David Freese and Justin Turner were at the top of the list with a .545 OBP and .429 OBP, respectively, and that's continued in the playoffs, though Freese hasn't gotten regular at-bats. While Turner hasn't shown much power in the playoffs, he's gotten on base in every game and that continued in Game 1 with a couple singles. Enrique Hernandez and Chris Taylor were equally successful against lefties in the last month of the season, but Hernandez is near the bottom of the lineup and Taylor is a risk to be replaced by Cody Bellinger again if that's the route Dave Roberts takes. Manny Machado may be the biggest threat to Price because he has the most experience against him with five homers and a .341 OBP in 43 career plate appearances.
After both teams got out to hot starts in Game 1, it's reasonable to avoid both starters in this game, but backing Ryu ($13,100) won't likely be a popular option given his most recent performance and poor .339 wOBA allowed on the road this season. Price ($13,400) is far from reliable and his postseason career backs that, but he at least was better at Fenway this season with a .281 wOBA allowed. Combine that with LA's numbers against lefties in the playoffs and Price is worth the extra money. The problem with Price is that he's either getting shelled or having a nice outing so if you roster him, you might as well go all in on Boston.
With Price, it's almost worth it to also go Craig Kimbrel ($3,300) because he's cheap and if Price does well, Kimbrel would be set for another save situation after only 13 pitches in Game 1. And if you take that Boston route, it's almost a must to get either Betts ($11,000) or Martinez ($10,400) in the lineup. Martinez has the power and clutch gene, while Betts always finds a way to get on base. Both of them will be highly popular, but if Ryu gets taken out early, one of those two (or both) will likely be the reason.
Since Benintendi's ($9,000) price shot up, Pearce ($6,700) may provide the best value on the Red Sox simply because he's getting on base and that's enough in the World Series. If you go Benintendi with either Betts or Martinez, you'd likely have to use another reliever with the best choice being Ryan Brasier ($2,400), who allowed his first run of the postseason on Tuesday.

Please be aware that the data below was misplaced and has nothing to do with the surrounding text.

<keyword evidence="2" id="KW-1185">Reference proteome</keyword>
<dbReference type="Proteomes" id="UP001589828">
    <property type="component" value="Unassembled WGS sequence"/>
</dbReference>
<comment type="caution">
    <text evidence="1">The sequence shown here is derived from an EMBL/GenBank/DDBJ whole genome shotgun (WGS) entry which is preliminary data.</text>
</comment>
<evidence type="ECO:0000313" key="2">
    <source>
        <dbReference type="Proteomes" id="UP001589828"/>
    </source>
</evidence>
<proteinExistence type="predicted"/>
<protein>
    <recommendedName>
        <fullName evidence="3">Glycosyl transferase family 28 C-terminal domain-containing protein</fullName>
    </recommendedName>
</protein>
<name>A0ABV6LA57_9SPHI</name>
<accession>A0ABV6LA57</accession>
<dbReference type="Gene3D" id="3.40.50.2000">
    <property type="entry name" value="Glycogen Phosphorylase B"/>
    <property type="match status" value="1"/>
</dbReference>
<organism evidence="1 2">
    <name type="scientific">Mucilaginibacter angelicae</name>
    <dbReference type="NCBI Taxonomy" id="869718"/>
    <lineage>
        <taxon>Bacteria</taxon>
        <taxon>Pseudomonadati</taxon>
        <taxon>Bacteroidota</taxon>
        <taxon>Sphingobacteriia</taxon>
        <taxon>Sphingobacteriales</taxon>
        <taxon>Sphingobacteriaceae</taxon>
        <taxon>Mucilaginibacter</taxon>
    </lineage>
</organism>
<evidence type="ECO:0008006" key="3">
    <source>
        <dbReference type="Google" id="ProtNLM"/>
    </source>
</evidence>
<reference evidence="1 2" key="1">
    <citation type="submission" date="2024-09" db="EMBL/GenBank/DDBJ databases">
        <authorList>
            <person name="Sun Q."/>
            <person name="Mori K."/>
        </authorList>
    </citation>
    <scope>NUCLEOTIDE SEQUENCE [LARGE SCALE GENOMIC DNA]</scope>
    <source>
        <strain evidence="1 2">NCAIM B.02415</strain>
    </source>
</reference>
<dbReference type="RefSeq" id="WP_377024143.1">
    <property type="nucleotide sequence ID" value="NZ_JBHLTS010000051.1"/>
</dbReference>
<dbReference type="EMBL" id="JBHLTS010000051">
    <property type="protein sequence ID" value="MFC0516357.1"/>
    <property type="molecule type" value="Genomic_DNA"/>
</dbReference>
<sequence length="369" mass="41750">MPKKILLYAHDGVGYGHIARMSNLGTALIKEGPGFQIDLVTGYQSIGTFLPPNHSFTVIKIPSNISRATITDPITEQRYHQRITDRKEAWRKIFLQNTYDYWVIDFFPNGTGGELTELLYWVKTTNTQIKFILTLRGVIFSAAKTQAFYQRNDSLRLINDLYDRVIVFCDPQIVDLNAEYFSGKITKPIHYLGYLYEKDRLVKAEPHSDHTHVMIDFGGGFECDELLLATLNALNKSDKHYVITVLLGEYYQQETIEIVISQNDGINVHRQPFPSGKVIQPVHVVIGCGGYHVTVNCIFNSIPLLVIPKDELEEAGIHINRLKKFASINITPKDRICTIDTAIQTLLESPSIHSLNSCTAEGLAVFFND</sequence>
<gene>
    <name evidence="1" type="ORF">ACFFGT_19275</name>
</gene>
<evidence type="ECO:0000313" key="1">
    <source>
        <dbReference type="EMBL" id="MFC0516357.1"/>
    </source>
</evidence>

As for the Dodgers, Turner ($7,800) can be used with either a Los Angeles or Boston stack because even if he gets a couple singles, that still doesn't harm Price's outlook. The most expensive Dodger is Machado ($10,000) and for good reason. He has solid career numbers against Price, but is also having a great postseason and had three RBIs on Tuesday. Of course, it's counteractive to spend money on Machado if Price is in the lineup so Machado makes sense in either a Dodgers stack or one without any pitchers.
While there are known bats on Boston, the issues with Los Angeles hitters was seen in the first game when Brian Dozier ($6,000), Freese ($6,400) and Taylor ($7,200) were all replaced in the lineup after two or three at-bats. Freese is a nice value against a lefty, but Pearce is only $300 more and less likely to be replaced. Pedro Baez ($2,100) is another reliever that lost his scoreless run on Tuesday, while Ryan Madson ($2,000) may be the safer option after he pitched in five of seven games in the Milwaukee series.